Terrible Writing Advice – Chapter 9: MAGIC SCHOOLS

While you are waiting for your letter from Hogwarts to come in, take a moment and watch a video that shows you how not to run a magic school.

My Honest Thoughts on Magic Schools

I had my share of bullies in high school, but there was one in particular who I had to deal with the most. The poor guy had a rough home life, a huge inferiority complex, and was horribly impulsive. I hated him when I was in high school. After high school I would occasionally keep track of him through the local paper’s arrest reports. This is the part where I should say “serves him right!”, but all I feel now (now that I’m older with more experience and perspective) is sadness. He had been dealt a crappy hand and was not able to rise above it. He never needed to be put in his place because he started at the bottom and stayed there. Society is not kind to people with poor impulse control and an inability to take even a single perceived slight without starting a brawl. Sometimes bullies go on to become CEOs or succeed in other highly successful careers. But a lot just go to prison or end up abusing their families, perpetuating the cycle of violence for another generation. My main point about all of this is that it is a real shame that more authors don’t go deeper into the psychology of bullies and handle this subject with more respect rather than using bullies as cheap strawmen to work out their own pent up resentment over their rough school years.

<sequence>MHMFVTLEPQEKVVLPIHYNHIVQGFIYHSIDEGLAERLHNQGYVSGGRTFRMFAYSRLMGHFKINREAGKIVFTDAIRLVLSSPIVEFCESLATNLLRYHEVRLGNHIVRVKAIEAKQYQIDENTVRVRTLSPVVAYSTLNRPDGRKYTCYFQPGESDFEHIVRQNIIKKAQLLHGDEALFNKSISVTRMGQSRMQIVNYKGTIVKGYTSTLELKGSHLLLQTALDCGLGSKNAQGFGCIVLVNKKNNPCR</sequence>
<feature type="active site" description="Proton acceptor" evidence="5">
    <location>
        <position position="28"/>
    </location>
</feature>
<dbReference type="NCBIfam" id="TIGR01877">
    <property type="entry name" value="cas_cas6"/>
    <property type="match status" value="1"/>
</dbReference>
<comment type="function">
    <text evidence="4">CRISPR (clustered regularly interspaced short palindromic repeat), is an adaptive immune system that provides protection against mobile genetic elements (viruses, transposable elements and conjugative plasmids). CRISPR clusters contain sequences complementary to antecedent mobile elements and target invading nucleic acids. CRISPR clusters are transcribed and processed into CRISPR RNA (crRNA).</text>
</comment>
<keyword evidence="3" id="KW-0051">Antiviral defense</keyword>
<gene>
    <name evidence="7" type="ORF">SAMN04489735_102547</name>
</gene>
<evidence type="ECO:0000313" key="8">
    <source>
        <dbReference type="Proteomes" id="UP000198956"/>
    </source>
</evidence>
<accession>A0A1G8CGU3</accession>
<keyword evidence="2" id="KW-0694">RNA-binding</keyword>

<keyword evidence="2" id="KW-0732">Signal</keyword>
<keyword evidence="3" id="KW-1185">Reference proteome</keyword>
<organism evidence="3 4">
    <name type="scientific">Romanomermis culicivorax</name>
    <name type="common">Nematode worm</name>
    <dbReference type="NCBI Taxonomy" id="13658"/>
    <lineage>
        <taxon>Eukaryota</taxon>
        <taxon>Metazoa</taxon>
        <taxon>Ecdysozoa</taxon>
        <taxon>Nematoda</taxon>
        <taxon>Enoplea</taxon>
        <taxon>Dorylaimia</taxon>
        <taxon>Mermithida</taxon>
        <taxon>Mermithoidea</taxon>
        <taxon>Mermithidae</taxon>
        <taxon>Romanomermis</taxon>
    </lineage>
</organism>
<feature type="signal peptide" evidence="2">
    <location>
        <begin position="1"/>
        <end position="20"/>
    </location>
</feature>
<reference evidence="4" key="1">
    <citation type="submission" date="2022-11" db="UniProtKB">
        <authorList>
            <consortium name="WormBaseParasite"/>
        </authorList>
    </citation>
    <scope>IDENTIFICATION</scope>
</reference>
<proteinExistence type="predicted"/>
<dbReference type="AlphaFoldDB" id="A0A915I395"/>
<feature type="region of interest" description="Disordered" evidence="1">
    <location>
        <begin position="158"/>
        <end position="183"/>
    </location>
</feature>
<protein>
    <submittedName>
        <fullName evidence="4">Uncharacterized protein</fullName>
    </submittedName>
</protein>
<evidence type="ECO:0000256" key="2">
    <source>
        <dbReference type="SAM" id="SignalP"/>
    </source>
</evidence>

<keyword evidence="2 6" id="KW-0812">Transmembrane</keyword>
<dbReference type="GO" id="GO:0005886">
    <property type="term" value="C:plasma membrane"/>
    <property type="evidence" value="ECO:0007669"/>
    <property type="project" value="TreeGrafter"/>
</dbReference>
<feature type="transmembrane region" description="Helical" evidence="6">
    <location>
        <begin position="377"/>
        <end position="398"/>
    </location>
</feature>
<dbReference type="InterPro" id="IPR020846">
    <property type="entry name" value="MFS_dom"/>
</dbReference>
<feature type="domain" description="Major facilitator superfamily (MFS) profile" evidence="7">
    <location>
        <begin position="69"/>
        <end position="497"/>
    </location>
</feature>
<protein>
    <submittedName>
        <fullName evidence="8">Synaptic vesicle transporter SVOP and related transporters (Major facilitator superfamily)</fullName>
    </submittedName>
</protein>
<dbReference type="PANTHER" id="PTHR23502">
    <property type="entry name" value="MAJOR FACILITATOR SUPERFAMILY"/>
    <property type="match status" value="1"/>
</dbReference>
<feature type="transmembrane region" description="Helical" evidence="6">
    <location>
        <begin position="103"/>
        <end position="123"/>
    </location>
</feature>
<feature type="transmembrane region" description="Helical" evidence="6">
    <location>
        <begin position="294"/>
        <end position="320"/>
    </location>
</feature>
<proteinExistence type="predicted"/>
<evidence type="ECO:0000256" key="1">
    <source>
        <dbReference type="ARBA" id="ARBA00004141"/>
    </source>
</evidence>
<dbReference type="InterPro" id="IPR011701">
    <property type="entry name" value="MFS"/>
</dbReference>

I suppose I am not one to talk. I added a bully character to the first Aeon Legion book. Vand wasn’t exactly a character brimming with nuance and deep characterization. He only lasts for like three chapters before the academy kicks him out for his sociopathy. The reason I did add Vand though was to show that a bully as terrible as him would not last long in an institution with high standards and values. Bullies either adapt or are crushed.
One of the strangest things I have experienced (and that very few books ever touch on) is meeting a bully years later only to find that they have actually become decent person. Like I said, bullies adapt or are crushed. Some of them adapt by getting over whatever insecurity they suffered from or gain the experience and perspective to move on. I sometimes wonder if the artificial bubble of schools is what creates some of these bullies in the first place. It is similar to how captive wolves treat each other compared to wild wolf packs. Turns out if you lock a bunch of young stupid people in a tight space and restrict their freedom they get rather cranky. Imagine that.
I guess I should also address the other elephant in the room. Yes, Harry Potter is good. It does commit a few of the sins on my list, but it balances them out well enough for those flaws to not detract from the work as a whole. Even the book’s bully character, Draco, was nuanced enough (especially in the later books) to spawn a massive glut of fanfics that swoon over him. However, Harry Potter is the exception to the rule and I feel like many of its copies miss the point. Inspired works have a bad habit of copying components without understanding why those components work in the first place. The character of Harry Potter himself is not awesome because he killed the dark lord when he was just an infant, turns out to be really good at wizard football, is already a celebrity, inherited his family’s wealth, and has a great destiny ahead of him. Harry Potter is a compelling character because even though he gets everything he could possibly want, he doesn’t get the one thing he wants most. He would happily trade in his fame and fortune if he could have his family back. He is defined not by what he has, but by what he lost and can never get back.